Tue, Jan 18, 2005 - Page 11 News List

Airlines bet on flights to China

PLANNING AHEAD Airlines say profit is secondary to the advertising benefits the holiday charters will have, but not everyone thinks direct flights will follow soon


China Airlines (CAL, 華航) and five other domestic carriers signed up to operate nonstop Lunar New Year charters to China, betting the largely symbolic, unprofitable flights may lead to a money-making regularly scheduled service in the future.

"Our focus isn't profit, but the goodwill across the Taiwan Strait that may lead to future talks on direct links and great business opportunities," said Nieh Kuo-wei (聶國維), a vice president of EVA Airways Corp (長榮), which participated in the first holiday charters two years ago.

"We broke even in 2003, but other airlines lost money," Nieh said.

The flights, for four weeks beginning Jan. 29, will be an expanded version, with carriers from China participating for the first time. Instead of having to stop over in a third country, the nonstop flights will be required merely to pass through Hong Kong airspace.

Shares in China Airlines, the nation's biggest carrier, and No. 2 EVA Airways rose as investors bet the resumption, after cross-strait bickering derailed them last year, portends warmer relations between China and Taiwan. The TAIEX rose 1 percent to 5,945.27.

"The flights will help restore investor confidence," said Celine Chiang (江宜津), a fund manager at Ta Chong Investment Trust Corp (大眾投信).

CAL said in a statement it's planning to operate the first flight this year, scheduling 4:05am service on Jan. 29 to Beijing from Taipei. EVA Air plans four charters, beginning Jan. 29.

CAL shares rose 0.5 percent to close at NT$18.50, while EVA was up 1.3 percent at NT$16.

China Airlines, which made history two years ago when it was the first Taiwanese carrier to land in Shanghai in more than a half century, said the flights have publicity value.

"Profit is a secondary consideration," said Johnson Sun (孫鴻文), an assistant vice president. "It's positive for our image. It has the effect of an advertisement."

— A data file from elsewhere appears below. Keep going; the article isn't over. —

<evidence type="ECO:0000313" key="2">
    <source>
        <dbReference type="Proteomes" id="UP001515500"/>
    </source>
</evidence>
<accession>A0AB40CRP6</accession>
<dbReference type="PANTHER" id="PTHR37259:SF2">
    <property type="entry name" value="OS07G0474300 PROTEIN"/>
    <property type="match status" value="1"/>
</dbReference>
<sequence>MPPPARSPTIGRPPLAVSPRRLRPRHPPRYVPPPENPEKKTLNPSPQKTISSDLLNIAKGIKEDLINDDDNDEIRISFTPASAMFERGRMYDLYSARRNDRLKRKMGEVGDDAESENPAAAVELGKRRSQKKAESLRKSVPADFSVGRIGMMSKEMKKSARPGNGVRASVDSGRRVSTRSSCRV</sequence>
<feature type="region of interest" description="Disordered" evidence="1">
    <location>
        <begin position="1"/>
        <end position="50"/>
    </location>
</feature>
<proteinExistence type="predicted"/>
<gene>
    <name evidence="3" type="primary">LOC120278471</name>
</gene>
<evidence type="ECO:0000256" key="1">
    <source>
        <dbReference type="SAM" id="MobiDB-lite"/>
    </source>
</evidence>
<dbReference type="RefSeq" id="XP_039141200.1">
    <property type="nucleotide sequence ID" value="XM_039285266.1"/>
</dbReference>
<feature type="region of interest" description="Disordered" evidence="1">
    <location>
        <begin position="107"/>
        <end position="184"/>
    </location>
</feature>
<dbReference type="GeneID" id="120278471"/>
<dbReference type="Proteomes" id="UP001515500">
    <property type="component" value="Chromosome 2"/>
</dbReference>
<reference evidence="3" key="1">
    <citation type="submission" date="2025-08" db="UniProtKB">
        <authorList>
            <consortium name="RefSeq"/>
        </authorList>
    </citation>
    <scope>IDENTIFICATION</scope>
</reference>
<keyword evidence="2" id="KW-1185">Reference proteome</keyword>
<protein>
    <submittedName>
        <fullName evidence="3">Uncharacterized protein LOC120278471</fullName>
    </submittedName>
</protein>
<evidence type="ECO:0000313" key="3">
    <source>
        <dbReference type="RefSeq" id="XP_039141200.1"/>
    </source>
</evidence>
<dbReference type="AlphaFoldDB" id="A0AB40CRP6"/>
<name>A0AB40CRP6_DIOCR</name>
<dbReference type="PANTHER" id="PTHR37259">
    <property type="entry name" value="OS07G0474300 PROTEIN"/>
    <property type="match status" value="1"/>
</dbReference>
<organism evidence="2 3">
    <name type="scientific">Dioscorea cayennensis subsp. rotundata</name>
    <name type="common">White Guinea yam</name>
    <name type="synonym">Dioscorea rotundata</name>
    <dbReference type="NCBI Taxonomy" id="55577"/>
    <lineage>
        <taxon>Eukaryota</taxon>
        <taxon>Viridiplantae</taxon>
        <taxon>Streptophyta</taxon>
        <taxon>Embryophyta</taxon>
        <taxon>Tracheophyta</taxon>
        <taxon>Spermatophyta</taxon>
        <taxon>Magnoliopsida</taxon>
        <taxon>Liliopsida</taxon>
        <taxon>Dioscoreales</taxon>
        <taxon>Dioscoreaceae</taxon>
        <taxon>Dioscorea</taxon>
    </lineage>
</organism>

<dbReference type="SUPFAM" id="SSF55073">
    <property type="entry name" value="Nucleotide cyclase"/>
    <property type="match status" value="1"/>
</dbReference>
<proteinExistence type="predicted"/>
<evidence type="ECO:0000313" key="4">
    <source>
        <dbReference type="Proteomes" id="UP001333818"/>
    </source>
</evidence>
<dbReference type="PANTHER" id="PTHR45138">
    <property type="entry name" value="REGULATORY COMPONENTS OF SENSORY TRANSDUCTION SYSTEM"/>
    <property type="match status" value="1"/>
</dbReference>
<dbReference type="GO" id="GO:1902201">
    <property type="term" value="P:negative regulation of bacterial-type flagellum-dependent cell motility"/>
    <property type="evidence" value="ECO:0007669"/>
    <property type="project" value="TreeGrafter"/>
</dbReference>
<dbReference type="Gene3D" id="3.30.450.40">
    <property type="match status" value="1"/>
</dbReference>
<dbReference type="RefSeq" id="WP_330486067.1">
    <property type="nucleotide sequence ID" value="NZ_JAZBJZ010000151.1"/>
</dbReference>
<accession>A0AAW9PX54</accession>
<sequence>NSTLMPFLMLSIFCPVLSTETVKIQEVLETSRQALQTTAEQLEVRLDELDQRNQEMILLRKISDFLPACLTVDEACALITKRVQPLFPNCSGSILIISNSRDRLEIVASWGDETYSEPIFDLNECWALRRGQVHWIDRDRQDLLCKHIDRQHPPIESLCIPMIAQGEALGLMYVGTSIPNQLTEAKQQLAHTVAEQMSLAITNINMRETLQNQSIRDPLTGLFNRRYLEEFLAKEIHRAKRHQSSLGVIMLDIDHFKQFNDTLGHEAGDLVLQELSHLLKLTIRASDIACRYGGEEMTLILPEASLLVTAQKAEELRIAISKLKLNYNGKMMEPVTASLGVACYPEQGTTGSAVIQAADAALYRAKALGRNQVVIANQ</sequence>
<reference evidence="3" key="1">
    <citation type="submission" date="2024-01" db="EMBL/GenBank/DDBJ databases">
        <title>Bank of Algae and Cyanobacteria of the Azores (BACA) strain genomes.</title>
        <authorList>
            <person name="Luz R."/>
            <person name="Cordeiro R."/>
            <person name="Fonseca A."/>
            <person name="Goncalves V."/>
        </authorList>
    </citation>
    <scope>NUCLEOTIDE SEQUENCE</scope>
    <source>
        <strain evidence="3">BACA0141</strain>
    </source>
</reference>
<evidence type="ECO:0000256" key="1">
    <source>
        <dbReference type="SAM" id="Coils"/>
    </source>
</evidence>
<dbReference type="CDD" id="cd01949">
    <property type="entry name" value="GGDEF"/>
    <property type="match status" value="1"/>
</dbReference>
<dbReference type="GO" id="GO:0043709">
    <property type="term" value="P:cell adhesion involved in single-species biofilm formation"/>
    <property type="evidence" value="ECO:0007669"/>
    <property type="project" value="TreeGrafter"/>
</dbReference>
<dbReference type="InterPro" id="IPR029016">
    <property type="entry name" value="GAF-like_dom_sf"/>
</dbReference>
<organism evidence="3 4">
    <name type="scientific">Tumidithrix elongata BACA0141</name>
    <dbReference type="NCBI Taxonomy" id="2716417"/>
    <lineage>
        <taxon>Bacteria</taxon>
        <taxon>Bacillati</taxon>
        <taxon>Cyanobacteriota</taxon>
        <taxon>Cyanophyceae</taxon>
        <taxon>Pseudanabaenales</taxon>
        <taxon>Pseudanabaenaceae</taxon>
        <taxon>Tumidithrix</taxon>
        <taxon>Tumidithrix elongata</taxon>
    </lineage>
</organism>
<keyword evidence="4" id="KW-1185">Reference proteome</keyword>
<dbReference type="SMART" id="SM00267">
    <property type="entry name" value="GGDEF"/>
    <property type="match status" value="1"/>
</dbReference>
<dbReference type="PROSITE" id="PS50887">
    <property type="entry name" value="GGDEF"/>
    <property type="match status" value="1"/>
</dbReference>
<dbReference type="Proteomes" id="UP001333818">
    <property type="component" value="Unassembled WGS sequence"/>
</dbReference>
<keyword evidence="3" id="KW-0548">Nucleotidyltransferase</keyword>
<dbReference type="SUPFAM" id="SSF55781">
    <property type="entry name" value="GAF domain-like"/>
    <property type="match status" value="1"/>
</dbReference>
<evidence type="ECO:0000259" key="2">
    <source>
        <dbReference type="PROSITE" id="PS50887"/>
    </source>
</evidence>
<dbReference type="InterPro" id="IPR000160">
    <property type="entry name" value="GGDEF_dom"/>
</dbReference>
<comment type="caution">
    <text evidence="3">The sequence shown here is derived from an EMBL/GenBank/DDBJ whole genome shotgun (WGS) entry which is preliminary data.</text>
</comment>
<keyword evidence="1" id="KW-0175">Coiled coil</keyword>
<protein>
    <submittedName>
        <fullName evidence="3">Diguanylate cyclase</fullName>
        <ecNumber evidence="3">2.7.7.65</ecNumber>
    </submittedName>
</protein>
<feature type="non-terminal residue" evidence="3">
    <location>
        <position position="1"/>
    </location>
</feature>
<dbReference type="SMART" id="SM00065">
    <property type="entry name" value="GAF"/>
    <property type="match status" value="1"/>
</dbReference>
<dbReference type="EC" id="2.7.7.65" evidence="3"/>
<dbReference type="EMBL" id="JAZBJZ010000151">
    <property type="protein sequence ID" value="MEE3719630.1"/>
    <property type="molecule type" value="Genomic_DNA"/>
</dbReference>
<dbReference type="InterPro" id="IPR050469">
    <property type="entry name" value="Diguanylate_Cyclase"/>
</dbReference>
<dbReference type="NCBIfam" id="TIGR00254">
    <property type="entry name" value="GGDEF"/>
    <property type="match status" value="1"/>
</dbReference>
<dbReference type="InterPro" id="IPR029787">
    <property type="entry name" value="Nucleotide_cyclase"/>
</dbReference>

Do the special flights bring regularly scheduled service between China and Taiwan closer?

"We don't dare make predictions about the future," Sun said. "If the government wants us to fly, we will."

Under an agreement announced on Jan. 15 after talks in Macau, six Taiwanese carriers and six Chinese ones will operate a combined 48 flights. It will be the first time airlines from China will land in Taiwan in more than half a century.

Political analysts like Philip Yang (楊永明) say China may be using the flights to deflect attention from its plans to enact an anti-secession law, setting up a legal framework to attack Taiwan if the island declares its independence. The National People's Congress is due to pass the bill in March.

"I'm more cautious on whether this will lead to improving cross-strait relations," Yang, a political scientist at National Taiwan University, said of the flights.

"China wants to balance its hardline image after it decided to propose an anti- secession law. Still, this could lay a good foundation for future dialogue on non-political issues," he said.

The other local carriers involved in the flights are TransAsia Airways(復興), Far Eastern Air Transport Corp (遠東), Mandarin Airlines (華信) and UNI Airways Corp (立榮).

The charters aren't expected to be big money-spinners this year because so many airlines are participating and because many Taiwanese businessmen may have already booked holiday tickets on regular flights.

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